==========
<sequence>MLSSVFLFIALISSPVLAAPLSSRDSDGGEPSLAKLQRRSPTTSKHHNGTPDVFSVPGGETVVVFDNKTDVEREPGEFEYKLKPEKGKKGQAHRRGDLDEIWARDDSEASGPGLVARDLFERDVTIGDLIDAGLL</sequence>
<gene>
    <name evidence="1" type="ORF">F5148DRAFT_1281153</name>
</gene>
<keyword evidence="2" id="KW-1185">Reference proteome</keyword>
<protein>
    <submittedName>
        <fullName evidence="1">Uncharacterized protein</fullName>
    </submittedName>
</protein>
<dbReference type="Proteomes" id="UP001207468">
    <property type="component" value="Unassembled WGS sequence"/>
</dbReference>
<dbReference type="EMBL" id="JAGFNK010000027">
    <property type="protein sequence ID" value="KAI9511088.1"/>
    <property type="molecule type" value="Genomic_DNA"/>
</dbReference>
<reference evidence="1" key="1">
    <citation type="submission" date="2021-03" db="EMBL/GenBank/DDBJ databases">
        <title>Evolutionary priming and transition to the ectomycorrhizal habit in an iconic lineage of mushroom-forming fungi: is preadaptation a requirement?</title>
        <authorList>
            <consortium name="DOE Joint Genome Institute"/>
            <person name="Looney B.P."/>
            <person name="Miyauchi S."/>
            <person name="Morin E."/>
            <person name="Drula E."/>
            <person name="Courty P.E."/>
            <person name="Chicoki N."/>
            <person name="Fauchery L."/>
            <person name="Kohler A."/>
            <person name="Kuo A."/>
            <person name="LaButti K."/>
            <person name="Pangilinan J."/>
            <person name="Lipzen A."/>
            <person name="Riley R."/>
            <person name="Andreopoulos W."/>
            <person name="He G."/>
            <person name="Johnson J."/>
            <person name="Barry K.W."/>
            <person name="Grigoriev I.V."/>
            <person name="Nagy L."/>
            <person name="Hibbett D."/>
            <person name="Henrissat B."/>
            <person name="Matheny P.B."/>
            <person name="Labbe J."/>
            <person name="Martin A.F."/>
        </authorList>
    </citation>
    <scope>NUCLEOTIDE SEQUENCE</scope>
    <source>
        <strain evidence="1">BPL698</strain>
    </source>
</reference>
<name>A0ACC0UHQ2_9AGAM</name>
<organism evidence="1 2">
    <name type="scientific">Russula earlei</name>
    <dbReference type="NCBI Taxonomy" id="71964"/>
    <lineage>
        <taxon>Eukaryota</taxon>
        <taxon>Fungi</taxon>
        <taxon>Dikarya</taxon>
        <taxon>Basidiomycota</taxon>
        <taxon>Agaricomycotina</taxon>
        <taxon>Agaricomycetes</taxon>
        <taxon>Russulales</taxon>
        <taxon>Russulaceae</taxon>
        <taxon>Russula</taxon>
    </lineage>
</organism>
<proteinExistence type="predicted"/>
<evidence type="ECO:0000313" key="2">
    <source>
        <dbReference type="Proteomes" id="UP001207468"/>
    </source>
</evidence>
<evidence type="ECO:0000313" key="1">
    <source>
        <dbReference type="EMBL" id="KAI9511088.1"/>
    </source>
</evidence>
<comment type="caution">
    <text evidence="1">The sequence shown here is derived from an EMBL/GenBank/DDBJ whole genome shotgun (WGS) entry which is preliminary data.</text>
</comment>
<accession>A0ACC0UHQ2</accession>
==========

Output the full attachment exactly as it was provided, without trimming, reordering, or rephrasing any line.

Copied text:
<sequence>MLSSVFLFIALISSPVLAAPLSSRDSDGGEPSLAKLQRRSPTTSKHHNGTPDVFSVPGGETVVVFDNKTDVEREPGEFEYKLKPEKGKKGQAHRRGDLDEIWARDDSEASGPGLVARDLFERDVTIGDLIDAGLL</sequence>
<gene>
    <name evidence="1" type="ORF">F5148DRAFT_1281153</name>
</gene>
<keyword evidence="2" id="KW-1185">Reference proteome</keyword>
<protein>
    <submittedName>
        <fullName evidence="1">Uncharacterized protein</fullName>
    </submittedName>
</protein>
<dbReference type="Proteomes" id="UP001207468">
    <property type="component" value="Unassembled WGS sequence"/>
</dbReference>
<dbReference type="EMBL" id="JAGFNK010000027">
    <property type="protein sequence ID" value="KAI9511088.1"/>
    <property type="molecule type" value="Genomic_DNA"/>
</dbReference>
<reference evidence="1" key="1">
    <citation type="submission" date="2021-03" db="EMBL/GenBank/DDBJ databases">
        <title>Evolutionary priming and transition to the ectomycorrhizal habit in an iconic lineage of mushroom-forming fungi: is preadaptation a requirement?</title>
        <authorList>
            <consortium name="DOE Joint Genome Institute"/>
            <person name="Looney B.P."/>
            <person name="Miyauchi S."/>
            <person name="Morin E."/>
            <person name="Drula E."/>
            <person name="Courty P.E."/>
            <person name="Chicoki N."/>
            <person name="Fauchery L."/>
            <person name="Kohler A."/>
            <person name="Kuo A."/>
            <person name="LaButti K."/>
            <person name="Pangilinan J."/>
            <person name="Lipzen A."/>
            <person name="Riley R."/>
            <person name="Andreopoulos W."/>
            <person name="He G."/>
            <person name="Johnson J."/>
            <person name="Barry K.W."/>
            <person name="Grigoriev I.V."/>
            <person name="Nagy L."/>
            <person name="Hibbett D."/>
            <person name="Henrissat B."/>
            <person name="Matheny P.B."/>
            <person name="Labbe J."/>
            <person name="Martin A.F."/>
        </authorList>
    </citation>
    <scope>NUCLEOTIDE SEQUENCE</scope>
    <source>
        <strain evidence="1">BPL698</strain>
    </source>
</reference>
<name>A0ACC0UHQ2_9AGAM</name>
<organism evidence="1 2">
    <name type="scientific">Russula earlei</name>
    <dbReference type="NCBI Taxonomy" id="71964"/>
    <lineage>
        <taxon>Eukaryota</taxon>
        <taxon>Fungi</taxon>
        <taxon>Dikarya</taxon>
        <taxon>Basidiomycota</taxon>
        <taxon>Agaricomycotina</taxon>
        <taxon>Agaricomycetes</taxon>
        <taxon>Russulales</taxon>
        <taxon>Russulaceae</taxon>
        <taxon>Russula</taxon>
    </lineage>
</organism>
<proteinExistence type="predicted"/>
<evidence type="ECO:0000313" key="2">
    <source>
        <dbReference type="Proteomes" id="UP001207468"/>
    </source>
</evidence>
<evidence type="ECO:0000313" key="1">
    <source>
        <dbReference type="EMBL" id="KAI9511088.1"/>
    </source>
</evidence>
<comment type="caution">
    <text evidence="1">The sequence shown here is derived from an EMBL/GenBank/DDBJ whole genome shotgun (WGS) entry which is preliminary data.</text>
</comment>
<accession>A0ACC0UHQ2</accession>